The best part about training with lighter weights: You can do it even without gym access. Working to move with as much speed as possible is an easy way to level up any go-anywhere bodyweight exercise.

Your Move: Explosive Pushup

Start in pushup position. Bend at the elbows and shoulders, lowering your chest to within an inch of the floor. Press back up forcefully, driving your torso upward so your hands jump off the floor. Land with your elbows slightly flexed. Go into your next rep. Do 3 to 5 reps. Do 3 sets.

Rule 2: Go to Band Camp

If you want to train power, the resistance band is your most underrated tool. “Bands teach you to accelerate through the sticking point,” says Nel.

Bands—especially heavy ones—naturally challenge your power: As you pull a band farther, it gets harder to pull. The best way to beat that: Pull the band faster when it’s at its loosest, so you have enough energy to survive the band’s resistance as it increases. This often works best for back exercises. (Think rows, Nel says.)

Your Move: Half-Kneeling Single-Arm Row

Grasp a hip-height band and assume a half-kneeling stance 3 feet from it. Keeping your hips and shoulders square to the band, pull back as fast as possible. Pause for 1 second, then release. That’s 1 rep. Do 3 sets of 6 to 8 per arm.

Rule 3: Don’t Always Go Hard

Standard gym practice dictates that you push every set nearly to failure. Not so when training power. “You don’t want to actually get close to failure,” Nijem says. The muscle fibers that produce power (fast-twitch fibers) aren’t meant to produce it for a long period of time. So do three sets of five reps, with a minute of rest between sets, when doing power moves. And concentrate on moving as fast as possible.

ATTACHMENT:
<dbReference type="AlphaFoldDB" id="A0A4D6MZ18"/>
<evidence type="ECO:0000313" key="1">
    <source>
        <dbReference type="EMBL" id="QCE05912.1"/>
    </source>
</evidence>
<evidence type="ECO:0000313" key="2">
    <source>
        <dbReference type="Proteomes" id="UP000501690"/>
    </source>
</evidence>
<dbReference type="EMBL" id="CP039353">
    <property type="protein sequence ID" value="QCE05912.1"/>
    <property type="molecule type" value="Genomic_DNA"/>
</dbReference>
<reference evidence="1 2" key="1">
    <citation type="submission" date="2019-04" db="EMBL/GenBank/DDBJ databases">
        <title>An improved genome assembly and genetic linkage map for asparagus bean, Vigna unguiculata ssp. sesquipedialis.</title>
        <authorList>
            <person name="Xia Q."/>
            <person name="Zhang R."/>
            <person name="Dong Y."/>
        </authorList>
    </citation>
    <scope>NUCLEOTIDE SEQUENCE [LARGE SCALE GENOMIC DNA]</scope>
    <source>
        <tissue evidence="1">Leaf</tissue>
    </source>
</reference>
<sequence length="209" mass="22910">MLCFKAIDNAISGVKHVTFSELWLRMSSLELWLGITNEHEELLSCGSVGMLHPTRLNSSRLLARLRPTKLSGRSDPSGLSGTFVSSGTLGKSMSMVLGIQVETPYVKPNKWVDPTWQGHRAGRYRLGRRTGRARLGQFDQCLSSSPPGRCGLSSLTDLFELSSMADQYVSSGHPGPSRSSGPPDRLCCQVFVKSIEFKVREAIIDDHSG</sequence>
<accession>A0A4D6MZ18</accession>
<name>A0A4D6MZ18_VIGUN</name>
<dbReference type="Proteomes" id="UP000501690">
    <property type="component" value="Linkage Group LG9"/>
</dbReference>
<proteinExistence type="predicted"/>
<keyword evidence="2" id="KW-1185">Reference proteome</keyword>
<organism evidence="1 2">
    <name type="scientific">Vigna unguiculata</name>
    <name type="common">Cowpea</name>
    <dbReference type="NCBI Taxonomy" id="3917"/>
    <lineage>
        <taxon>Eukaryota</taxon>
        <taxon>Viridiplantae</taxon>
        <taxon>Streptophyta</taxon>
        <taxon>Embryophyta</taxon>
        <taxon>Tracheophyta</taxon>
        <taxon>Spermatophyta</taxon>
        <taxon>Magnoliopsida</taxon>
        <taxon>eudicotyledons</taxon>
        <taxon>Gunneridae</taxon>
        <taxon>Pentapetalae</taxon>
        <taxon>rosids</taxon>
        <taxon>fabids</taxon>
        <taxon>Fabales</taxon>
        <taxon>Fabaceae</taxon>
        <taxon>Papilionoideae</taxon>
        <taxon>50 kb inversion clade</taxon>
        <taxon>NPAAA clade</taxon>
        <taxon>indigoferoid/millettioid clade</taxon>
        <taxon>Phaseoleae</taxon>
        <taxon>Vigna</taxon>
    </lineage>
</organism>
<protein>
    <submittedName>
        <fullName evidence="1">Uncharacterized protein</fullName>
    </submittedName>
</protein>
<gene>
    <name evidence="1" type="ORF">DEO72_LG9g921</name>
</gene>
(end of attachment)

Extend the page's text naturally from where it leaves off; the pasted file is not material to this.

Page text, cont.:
“Intent is key,” Nel says. “You have to focus on acceleration with precision throughout the movement.”

Your Move: Lunge Jump

Start standing, your left foot behind your right, knees bent. Jump as high as possible. Land with your right foot behind your left, knees bent. That’s 1 rep. Do 3 sets of 5.

Rule 4: Start With Speed

Do power exercises shortly after warming up. Power training relies on your “high-threshold motor units,” bundles of fast-twitch muscle fibers and the nerves that control them. Like Special Forces soldiers, they stay on the sidelines till the stakes are highest (when you’re lifting a heavy weight, working to failure, or moving a light weight fast). Burn them out on curls and they can’t drive power movements.

Your Move: Banded Kettlebell Swing

Start with your knees bent, a kettlebell in front of you, a band around your feet and the bell. Grasp the bell and pull it between your legs. Stand and squeeze your glutes, driving the bell up. Do 6 to 8 reps. Do 3sets. (Bonus: Follow immediately with a set of barbell deadlifts and expect to feel more explosive.)

Rule 5: Spin It

The goal of power training is to push your body to move lighter loads fast. Adding rotational movements can do that, says Nel. “Rotation is the best way to develop more speed, more explosiveness, and more power,” he says.

Watch Aaron Rodgers uncork a deep ball. He plants his feet, rotates clockwise through his hips, then rotates forward and releases.

“Combine [rotational] force with your straight-ahead force,” says Nijem, “and you become the complete package.”

Your Move: Rotational Med Ball Throw

Stand about 6 feet away from a wall, your right shoulder facing the wall, a light med ball near your left hip. Twist to the left, then throw to the right. Catch the ball when it rebounds off the wall. That’s 1 rep. Do 3 sets of 5 per side.

This story originally appears in the April 2021 issue of Men’s Health.